In his review titled “The Boots-Eye View,” Reid writes:
…a vivid and introspective chronicle…
…Gallagher gives the book’s characters—there is a Smitty, a Bulldog, and a Doc (but no Tex) much more than the name-rank-hometown exposition that too often flattens soldiers in print.
…appreciate his evocative prose, convincing dialogue, and, especially, telling vignettes of life as an American soldier in Iraq—“the suck,” as he calls the experience.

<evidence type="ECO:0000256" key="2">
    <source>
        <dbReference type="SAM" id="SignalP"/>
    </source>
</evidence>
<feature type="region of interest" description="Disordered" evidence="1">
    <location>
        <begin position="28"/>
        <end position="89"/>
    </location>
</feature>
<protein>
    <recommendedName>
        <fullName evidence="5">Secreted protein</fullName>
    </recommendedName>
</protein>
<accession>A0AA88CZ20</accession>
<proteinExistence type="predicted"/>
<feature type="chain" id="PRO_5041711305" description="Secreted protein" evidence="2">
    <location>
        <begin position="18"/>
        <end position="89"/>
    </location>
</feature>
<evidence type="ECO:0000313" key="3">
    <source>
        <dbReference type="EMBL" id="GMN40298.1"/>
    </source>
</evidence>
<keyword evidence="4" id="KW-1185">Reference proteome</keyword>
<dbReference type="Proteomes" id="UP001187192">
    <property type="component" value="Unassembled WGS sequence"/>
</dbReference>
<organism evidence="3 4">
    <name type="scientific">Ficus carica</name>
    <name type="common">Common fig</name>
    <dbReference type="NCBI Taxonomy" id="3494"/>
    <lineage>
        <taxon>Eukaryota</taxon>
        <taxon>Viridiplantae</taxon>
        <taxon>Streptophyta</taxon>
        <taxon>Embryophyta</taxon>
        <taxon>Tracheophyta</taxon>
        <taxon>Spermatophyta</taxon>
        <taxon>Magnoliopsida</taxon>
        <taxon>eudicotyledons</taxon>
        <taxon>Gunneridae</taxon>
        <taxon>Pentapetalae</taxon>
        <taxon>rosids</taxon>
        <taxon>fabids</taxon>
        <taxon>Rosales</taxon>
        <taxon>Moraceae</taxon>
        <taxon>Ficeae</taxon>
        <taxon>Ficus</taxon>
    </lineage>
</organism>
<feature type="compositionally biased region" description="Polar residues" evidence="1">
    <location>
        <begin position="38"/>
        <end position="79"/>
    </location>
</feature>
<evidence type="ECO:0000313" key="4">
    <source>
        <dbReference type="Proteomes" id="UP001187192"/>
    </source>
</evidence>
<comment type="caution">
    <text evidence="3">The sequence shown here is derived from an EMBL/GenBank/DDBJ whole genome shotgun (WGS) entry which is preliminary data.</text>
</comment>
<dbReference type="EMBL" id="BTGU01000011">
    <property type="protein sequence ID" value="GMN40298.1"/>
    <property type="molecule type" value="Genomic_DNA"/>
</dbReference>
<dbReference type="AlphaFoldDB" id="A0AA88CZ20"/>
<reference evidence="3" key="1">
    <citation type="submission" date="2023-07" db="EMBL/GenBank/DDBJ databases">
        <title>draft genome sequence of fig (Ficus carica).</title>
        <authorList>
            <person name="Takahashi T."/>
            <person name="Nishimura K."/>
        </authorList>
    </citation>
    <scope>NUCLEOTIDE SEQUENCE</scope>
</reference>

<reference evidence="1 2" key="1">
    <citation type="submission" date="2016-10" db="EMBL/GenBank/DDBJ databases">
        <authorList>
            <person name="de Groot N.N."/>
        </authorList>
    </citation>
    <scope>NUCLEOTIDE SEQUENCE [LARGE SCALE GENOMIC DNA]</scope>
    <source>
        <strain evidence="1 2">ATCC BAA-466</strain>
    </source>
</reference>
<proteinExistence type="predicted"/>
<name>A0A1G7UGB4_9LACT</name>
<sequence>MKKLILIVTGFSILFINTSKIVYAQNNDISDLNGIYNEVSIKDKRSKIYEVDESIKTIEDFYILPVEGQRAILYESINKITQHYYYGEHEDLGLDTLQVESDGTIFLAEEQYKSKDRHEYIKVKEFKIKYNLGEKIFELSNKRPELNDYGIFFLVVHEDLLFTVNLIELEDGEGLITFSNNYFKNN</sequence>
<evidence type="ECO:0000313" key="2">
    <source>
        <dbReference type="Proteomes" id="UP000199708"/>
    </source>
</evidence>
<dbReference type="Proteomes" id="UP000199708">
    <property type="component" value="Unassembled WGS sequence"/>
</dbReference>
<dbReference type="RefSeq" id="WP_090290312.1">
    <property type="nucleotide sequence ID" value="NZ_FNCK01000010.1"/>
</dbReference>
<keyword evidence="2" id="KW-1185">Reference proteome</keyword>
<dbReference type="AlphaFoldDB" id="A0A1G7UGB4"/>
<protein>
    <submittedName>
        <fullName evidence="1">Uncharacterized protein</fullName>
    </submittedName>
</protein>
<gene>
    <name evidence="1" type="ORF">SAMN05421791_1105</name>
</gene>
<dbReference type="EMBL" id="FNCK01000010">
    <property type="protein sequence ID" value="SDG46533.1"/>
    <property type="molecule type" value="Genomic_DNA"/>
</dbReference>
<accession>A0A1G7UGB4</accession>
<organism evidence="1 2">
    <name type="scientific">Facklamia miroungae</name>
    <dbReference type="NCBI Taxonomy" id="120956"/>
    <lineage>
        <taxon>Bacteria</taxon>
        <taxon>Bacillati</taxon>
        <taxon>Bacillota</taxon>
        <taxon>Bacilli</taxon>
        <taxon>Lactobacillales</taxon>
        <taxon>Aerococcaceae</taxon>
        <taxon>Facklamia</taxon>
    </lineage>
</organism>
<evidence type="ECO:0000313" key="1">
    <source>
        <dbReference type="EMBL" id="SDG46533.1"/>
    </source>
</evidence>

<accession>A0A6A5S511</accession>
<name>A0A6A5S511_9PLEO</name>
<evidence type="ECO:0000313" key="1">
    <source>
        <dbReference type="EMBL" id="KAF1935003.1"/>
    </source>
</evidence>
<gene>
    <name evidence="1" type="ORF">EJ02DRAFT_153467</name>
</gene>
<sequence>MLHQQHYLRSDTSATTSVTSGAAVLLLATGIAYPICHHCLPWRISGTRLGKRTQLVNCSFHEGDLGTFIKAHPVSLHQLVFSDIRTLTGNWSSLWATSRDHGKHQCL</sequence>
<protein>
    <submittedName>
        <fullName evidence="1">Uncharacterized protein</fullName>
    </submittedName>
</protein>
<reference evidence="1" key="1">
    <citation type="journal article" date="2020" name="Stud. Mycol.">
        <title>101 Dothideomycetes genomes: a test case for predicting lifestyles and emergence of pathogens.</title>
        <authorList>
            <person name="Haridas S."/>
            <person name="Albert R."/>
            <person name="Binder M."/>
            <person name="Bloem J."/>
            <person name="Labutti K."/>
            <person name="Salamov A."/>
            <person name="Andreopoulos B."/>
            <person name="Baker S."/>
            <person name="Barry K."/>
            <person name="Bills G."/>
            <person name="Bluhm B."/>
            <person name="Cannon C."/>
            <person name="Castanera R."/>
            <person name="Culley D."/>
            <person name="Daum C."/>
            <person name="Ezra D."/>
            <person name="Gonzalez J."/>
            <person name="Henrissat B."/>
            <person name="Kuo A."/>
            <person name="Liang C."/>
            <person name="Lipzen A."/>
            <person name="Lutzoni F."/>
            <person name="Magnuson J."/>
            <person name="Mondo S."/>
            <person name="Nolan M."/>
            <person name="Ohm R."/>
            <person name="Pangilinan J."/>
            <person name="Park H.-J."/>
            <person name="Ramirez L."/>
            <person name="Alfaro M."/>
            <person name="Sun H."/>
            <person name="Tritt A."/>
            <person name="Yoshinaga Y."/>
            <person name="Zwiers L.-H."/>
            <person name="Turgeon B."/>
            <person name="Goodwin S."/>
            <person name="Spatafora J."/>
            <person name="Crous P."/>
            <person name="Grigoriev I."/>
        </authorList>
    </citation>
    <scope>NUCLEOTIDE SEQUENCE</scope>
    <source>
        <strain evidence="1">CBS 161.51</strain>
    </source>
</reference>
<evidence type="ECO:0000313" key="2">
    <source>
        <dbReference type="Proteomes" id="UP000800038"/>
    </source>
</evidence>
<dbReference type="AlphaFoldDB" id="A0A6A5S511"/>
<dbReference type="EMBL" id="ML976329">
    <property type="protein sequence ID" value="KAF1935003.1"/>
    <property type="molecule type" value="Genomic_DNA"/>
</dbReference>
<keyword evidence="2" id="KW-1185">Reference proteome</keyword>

…If the surge’s creed was counterinsurgency, the army field manual was scripture and Petraeus, its lead author, was the apostle. Gallagher, then, was something of a young disciple. He has trained under a pupil of Petraeus, he carries T. E. Lawrence, he teaches Iraqi history to his platoon, and he quotes the counterinsurgency manual in the field.
…Kaboom suggests that if the American military is to keep soldiers such as Gallagher in the ranks, it will have to learn, as he did, to embrace the suck of counterinsurgency.